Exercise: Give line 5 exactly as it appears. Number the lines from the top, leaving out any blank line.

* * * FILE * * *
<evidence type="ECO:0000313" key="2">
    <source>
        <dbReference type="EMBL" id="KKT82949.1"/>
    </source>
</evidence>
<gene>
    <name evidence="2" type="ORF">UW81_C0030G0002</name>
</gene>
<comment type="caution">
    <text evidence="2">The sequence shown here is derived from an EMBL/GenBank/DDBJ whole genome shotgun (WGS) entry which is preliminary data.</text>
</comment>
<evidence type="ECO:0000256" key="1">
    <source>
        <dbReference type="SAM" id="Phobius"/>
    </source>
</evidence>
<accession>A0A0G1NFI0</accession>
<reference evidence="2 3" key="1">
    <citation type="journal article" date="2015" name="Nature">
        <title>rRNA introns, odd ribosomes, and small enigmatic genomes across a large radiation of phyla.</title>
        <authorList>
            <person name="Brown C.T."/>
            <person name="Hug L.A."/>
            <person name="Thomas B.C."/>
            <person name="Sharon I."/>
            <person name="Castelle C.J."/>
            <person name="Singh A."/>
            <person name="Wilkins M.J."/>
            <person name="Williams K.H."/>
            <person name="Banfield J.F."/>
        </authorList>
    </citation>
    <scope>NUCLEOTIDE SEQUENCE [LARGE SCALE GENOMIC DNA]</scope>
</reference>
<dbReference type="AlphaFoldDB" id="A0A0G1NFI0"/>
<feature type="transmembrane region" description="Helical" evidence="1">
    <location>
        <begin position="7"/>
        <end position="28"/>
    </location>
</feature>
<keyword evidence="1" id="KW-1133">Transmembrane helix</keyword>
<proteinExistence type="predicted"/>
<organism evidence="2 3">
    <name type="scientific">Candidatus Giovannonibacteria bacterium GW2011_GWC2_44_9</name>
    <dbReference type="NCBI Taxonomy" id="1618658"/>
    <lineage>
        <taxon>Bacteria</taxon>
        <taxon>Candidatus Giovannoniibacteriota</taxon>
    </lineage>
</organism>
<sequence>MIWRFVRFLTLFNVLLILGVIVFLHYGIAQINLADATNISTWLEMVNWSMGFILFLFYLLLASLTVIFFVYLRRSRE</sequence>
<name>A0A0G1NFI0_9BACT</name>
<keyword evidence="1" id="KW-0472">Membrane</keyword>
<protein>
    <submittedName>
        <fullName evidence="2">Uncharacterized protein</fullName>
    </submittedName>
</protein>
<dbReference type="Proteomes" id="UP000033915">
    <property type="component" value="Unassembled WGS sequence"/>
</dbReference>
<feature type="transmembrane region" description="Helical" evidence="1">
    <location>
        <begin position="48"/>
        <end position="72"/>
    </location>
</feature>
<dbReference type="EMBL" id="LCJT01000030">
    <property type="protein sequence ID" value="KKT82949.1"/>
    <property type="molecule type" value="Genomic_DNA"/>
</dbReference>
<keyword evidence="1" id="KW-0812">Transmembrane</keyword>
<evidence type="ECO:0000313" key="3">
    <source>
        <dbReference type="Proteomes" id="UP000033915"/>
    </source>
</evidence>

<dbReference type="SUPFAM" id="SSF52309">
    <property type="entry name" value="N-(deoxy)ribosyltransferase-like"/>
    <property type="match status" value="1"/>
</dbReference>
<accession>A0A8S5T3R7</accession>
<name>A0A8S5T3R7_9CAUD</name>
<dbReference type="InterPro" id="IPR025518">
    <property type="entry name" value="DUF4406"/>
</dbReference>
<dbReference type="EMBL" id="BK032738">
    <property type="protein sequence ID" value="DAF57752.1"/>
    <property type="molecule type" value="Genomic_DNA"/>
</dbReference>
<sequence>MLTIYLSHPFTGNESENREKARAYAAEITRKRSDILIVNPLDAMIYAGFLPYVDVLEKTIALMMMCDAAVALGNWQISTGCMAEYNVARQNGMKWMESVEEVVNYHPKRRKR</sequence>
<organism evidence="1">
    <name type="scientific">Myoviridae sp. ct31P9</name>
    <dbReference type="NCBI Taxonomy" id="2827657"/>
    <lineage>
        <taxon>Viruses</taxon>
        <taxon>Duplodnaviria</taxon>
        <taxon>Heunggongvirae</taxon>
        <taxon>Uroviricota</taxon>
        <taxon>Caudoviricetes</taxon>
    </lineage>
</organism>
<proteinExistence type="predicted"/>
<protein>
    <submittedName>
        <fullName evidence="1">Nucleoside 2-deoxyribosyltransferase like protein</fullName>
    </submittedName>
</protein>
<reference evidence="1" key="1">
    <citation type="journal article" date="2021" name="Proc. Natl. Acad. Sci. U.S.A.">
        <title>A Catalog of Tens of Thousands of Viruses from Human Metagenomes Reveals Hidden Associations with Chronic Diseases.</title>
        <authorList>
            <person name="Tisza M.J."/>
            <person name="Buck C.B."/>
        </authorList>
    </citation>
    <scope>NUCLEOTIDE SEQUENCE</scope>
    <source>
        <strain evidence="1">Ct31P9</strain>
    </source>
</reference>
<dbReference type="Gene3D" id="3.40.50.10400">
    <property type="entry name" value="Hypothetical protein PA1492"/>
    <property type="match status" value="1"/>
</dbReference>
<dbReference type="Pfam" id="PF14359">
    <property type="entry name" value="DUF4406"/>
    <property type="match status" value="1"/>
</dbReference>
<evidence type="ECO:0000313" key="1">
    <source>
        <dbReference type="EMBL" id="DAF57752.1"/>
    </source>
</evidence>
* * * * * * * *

</evidence>